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Lyndon Johnson made a life or death bet during his Presidential term, and lost. Intent upon fighting an extended war against a determined foe, he gambled that American society could also endure a vast array of domestic reforms. The result was the turmoil of the 1968 presidential election—a crisis more severe than any since the Civil War. With thousands killed in Vietnam, hundreds dead in civil rights riots, televised chaos at the Democratic National Convention, and two major assassinations, Americans responded by voting for the law and order message of Richard Nixon.
In The Deadly Bet, distinguished historian Walter LaFeber explores the turbulent election of 1968 and its significance in the larger context of American history. Looking through the eyes of the year's most important players—including Robert F. Kennedy, Eugene McCarthy, Martin Luther King, Hubert Humphrey, Richard Nixon, George Wallace, Nguyen Van Thieu, and Lyndon Johnson—LaFeber argues that the domestic upheaval had more impact on the election than the war in Vietnam.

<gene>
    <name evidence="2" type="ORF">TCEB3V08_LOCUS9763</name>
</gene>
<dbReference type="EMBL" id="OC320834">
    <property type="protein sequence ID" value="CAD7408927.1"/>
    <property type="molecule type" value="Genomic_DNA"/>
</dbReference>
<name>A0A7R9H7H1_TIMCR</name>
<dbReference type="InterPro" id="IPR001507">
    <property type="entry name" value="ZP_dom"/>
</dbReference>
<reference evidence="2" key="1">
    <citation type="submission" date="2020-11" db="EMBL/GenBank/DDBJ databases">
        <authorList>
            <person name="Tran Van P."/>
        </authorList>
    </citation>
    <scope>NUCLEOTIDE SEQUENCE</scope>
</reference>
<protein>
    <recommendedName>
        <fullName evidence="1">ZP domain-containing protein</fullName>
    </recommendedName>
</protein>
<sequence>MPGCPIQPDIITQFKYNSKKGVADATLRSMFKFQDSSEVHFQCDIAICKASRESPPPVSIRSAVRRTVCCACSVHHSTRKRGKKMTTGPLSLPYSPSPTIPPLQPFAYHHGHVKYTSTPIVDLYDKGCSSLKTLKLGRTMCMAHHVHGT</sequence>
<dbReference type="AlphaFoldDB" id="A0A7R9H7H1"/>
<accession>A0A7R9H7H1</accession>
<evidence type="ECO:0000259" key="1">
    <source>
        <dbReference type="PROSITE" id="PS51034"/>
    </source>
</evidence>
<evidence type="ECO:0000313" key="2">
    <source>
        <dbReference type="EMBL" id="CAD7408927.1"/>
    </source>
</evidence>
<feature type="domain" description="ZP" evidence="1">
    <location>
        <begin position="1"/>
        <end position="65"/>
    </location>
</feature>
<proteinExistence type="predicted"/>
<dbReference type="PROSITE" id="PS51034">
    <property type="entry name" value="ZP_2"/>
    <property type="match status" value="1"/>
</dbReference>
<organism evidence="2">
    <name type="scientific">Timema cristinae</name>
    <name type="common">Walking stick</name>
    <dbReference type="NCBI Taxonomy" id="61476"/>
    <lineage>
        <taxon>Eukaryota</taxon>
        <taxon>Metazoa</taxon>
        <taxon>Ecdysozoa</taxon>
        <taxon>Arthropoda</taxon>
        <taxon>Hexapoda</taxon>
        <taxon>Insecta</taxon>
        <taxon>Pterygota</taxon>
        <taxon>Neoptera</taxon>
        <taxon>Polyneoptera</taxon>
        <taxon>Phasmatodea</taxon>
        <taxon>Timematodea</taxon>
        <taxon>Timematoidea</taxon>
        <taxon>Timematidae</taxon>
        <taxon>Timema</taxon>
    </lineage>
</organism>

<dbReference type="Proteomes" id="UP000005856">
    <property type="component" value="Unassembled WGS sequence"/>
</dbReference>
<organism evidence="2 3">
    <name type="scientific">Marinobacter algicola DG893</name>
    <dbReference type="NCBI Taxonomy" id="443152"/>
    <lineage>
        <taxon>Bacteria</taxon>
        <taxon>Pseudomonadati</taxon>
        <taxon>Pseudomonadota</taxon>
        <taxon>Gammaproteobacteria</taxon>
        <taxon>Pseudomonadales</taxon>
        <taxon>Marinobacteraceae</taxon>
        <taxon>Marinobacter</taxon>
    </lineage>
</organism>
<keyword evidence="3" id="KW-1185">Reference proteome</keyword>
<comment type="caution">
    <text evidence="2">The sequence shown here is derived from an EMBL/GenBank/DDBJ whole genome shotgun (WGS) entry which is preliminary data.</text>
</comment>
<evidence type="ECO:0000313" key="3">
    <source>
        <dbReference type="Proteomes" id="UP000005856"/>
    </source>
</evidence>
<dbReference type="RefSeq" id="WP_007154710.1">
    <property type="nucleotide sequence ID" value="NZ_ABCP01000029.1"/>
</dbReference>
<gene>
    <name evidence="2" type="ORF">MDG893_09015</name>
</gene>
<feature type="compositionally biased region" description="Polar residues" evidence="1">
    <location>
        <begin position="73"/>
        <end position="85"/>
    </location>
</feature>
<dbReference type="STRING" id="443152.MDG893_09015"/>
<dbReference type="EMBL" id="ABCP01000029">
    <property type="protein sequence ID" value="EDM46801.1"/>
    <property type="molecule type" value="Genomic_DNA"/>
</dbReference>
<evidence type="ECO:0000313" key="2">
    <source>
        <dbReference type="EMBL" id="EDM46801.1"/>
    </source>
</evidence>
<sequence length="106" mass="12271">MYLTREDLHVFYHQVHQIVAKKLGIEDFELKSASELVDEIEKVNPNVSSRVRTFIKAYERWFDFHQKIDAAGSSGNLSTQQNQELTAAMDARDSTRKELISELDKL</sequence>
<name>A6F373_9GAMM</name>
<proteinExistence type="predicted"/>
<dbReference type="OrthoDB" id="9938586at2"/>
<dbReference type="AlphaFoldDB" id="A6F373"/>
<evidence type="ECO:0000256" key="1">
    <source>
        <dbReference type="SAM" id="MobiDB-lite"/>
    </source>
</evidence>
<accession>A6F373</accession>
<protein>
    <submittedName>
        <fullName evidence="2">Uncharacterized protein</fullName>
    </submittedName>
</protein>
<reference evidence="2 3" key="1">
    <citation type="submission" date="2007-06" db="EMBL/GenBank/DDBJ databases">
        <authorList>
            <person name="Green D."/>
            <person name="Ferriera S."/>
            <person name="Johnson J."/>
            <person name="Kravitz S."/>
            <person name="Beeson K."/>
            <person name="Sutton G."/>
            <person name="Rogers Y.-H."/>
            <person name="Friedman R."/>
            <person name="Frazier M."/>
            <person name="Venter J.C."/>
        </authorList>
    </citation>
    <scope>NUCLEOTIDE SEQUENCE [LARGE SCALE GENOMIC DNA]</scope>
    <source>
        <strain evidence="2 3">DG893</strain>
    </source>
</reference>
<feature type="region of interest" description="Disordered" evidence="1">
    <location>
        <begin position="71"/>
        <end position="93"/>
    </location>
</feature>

Clear, concise, and engaging, this work sheds important light on the crucial year of 1968.
Introduction: War and Democracy: The Life-or-Death Bet
Chapter 1: General William Westmoreland: The Tet Offensive
Chapter 2: Senator Eugene McCarthy: The College Student Crusade
Chapter 3: Lyndon Johnson: "People Grow Tired of Confusion"
Chapter 4: Martin Luther King: The Dream
Chapter 5: Robert Kennedy: The "National Soul"
Chapter 6: Richard Nixon: The Candidate from Squaresville?
Chapter 7: Hubert Horatio Humphrey: The Isolation of the Politics of Joy
Chapter 8: George Wallace: The Populism of the Vietnam War Era
Chapter 9: Nguyen Van Thieu: A Merry-Go-Round in a Chamber of Horrors